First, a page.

We left Camp Michigan, near Mt. Vernon, at nine o’clock on Friday morning of last week, marched down to our old camp ground, near Ft. Lyon, where we remained nearly three days in the mud and rain (for it rained all the time) without tents or shelter of any kind. We got very wet, and some of us took bad colds. On Monday, at 10 o’clock a.m., we started for Alexandria, and at 12 o’clock we were on the dock, and at 1 o’clock the 3d with one company of the Michigan 2d and two companies of the New York 37th were on board the Steamer John Brooks, but it was nearly dark before the Quartermaster’s stores were all on board. At 8 o’clock the steamer dropped out in the stream and here we laid until the next day (Tuesday noon). By that time the troops were all on shipboard, and the fleet started down the Potomac River. The rebel batteries on the river were all forsaken, we think, for we heard nothing from them. We arrived at Fortress Monroe on Wednesday afternoon at 4 o’clock. We passed near the iron battery Monitor, which is a queer looking fish. We could see the dents in her armor, made by the rebel battery Merrimack [Virginia]. We landed at 9 o’clock yesterday (Thursday) and marched out to our present camp ground. It is about 1 3/4 of a mile from the fort, and near the town of Hampton. This is the town that was burned by the secesh last summer. The Michigan 1st, 2d, 3d and 5th Regiments are here now and the 4th is expected soon. Where we are to go or what we are to do, is more than I can tell, but the boys all feel well, and are anxious to meet the traitors; and I think they will be accommodated very soon. Brigadier General Richardson has been promoted and takes command of the Sumner Division. This we all regret very much, for we hoped to go in battle under old fighting Dick, as he is called by his men. Col. Terry of the Michigan 5th, commands this brigade now.

And from near Yorktown, Virginia, on April 17, George wrote to the Allegan Journal that on Tuesday

at sundown, the Michigan 2d and 3d Regiments started for the Picket line, where we arrived a little after dark, for we are so near the Secesh works that our pickets are posted and relieved after dark. We were placed about ten yards apart in the edge of the woods with an open field in front. We could see the lights all along our front, which we were told were the Secesh forts and pickets.

All passed well through the night, and daylight came at last, when we found ourselves in front of one of the rebel forts. -- One of their picket posts was about 30 rods from us, but the pickets had been withdrawn before daylight. With daylight came two batteries of Federal Artillery -- one to the right and one to the left of us. At this time we could see the Secesh busy at work in the forts. It was full of rebels but our guns soon put a stop to their operations. Bang! -- Bang! -- went two cannon on our left and both shells burst plumb over their heads. It is my opinion that they did not need the command to march -- for such running I never saw before. They dropped everything -- fairly tumbling over each other to get into the Bomb-Proof. In less than two minutes were saw a flash from their cannon, and down we all went flat on the ground. The ball went over our heads, crashing through the woods. This was the signal for our cannon to open upon them, which they did in earnest all along the line. The Secesh stood it for a while very well, and gave shot for shot, until noon, when they stopped firing. Their guns that bore on us were nearly all dismounted, for shot and shell had been dropping in their forts all the afternoon, and one gun has continued to fire all night and is at it yet. This is to prevent the rebels from making repairs.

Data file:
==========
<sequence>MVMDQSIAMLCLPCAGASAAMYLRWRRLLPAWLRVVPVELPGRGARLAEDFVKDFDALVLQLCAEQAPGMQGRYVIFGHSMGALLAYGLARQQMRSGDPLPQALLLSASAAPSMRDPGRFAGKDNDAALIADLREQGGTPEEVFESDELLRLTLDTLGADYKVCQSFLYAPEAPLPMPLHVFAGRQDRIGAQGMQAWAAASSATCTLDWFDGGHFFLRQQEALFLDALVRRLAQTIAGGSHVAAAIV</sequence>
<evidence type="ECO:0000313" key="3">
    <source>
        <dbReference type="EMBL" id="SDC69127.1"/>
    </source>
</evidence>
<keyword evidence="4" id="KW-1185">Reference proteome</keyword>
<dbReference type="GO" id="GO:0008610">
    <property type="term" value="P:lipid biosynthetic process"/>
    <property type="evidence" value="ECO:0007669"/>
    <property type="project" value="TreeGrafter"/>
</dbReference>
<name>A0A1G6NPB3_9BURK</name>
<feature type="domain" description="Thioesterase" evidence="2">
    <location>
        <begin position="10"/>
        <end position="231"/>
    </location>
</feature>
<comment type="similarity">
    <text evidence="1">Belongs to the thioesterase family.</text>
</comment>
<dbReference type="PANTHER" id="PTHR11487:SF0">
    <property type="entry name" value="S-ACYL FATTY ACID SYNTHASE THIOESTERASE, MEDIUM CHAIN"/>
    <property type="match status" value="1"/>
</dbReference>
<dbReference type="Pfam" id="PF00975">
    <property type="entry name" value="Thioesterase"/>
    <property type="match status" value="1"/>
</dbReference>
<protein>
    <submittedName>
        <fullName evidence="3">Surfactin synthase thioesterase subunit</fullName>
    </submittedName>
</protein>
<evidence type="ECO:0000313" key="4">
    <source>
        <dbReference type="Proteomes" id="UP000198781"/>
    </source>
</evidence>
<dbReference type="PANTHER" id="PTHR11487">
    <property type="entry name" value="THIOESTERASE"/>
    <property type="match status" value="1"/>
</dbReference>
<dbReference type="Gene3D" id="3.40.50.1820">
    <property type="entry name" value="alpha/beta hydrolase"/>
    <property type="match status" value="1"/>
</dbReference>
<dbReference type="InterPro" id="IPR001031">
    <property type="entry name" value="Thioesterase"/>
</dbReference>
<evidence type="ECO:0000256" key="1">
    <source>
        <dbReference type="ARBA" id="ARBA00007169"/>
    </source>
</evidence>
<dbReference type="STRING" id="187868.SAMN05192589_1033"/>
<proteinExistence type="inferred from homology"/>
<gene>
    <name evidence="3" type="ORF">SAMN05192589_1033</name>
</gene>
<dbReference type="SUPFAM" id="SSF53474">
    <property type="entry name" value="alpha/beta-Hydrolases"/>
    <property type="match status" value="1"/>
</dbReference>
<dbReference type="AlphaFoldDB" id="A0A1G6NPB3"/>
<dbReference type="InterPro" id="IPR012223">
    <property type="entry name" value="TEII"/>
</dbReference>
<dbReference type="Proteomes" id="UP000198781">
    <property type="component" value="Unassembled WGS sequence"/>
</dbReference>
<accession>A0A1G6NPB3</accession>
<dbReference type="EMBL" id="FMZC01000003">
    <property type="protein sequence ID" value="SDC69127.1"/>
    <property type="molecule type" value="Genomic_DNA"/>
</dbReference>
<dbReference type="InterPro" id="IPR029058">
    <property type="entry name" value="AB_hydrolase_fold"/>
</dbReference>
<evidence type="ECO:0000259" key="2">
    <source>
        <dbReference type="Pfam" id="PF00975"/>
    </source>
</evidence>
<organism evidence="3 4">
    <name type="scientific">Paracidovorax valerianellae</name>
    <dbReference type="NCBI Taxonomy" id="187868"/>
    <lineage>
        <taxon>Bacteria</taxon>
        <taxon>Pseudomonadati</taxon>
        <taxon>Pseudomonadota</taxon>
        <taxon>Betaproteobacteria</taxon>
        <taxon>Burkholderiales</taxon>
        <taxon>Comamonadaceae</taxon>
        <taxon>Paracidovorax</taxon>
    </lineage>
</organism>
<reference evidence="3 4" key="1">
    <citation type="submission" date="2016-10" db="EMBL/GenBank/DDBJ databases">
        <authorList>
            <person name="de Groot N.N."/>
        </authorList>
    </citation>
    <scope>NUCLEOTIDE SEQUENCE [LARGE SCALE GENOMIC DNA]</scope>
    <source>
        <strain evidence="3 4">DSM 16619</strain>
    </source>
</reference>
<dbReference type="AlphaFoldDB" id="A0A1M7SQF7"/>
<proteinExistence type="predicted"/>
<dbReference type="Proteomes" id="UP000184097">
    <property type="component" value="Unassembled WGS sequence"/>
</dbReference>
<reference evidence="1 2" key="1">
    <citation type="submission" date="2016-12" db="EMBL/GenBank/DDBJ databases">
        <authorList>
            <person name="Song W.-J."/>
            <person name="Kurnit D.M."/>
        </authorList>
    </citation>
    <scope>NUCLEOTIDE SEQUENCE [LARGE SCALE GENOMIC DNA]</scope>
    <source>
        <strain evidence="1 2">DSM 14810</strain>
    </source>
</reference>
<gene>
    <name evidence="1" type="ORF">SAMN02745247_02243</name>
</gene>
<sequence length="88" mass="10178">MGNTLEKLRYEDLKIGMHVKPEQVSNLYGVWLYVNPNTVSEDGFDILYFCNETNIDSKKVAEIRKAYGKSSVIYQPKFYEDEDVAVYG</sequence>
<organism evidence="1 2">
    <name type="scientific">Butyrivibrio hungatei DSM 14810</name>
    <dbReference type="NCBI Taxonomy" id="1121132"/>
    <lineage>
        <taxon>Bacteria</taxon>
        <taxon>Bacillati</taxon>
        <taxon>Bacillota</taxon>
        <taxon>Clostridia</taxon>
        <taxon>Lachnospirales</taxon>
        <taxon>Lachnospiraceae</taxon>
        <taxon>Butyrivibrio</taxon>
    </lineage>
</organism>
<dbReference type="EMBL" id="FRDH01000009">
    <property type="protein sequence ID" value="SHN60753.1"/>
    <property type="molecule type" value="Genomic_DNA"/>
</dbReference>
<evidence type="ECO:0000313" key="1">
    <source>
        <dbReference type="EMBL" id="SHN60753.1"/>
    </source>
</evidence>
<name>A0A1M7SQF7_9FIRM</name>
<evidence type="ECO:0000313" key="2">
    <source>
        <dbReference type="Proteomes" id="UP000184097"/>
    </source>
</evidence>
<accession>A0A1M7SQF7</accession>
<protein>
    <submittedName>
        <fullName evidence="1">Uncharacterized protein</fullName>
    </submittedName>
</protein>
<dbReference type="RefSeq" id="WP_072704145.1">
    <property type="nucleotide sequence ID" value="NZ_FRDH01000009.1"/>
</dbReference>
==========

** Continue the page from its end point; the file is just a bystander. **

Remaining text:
One Sergeant in the Mich. 2d was struck by a ball and cut in two. One of our men (in Co. K) had both feet shot off. [Fernando Page]

General McClellan was with us at this time of shelling the forts. We all have confidence in him, and to be plain, his men idolize him.

I saw Henry Garrison last week. He is 2d Sergeant in a Company of Berdan’s Sharpshooters. He is well and sends his respects to his Allegan friends.

George was reported missing in action on May 6, 1864, at the Wilderness, Virginia, and was mistakenly reported as discharged on June 10, “at expiration of term of service”, when in fact he had been taken prisoner. In his diary entry for Friday, May 6, George wrote that “At 10:30 a.m. we were in a rifle pit and the enemy advanced. Our support all left us and the enemy flanked us on the left at 11:00 and” Bailey along with Dan Wilson of Company F and several others from Company K were taken prisoner. They were quickly moved about three miles to the rear of the rebel lines. The following day, May 7, at about 12:30 p.m. the prisoners were marched to the Orange County Courthouse where they arrived at about 10:00 p.m.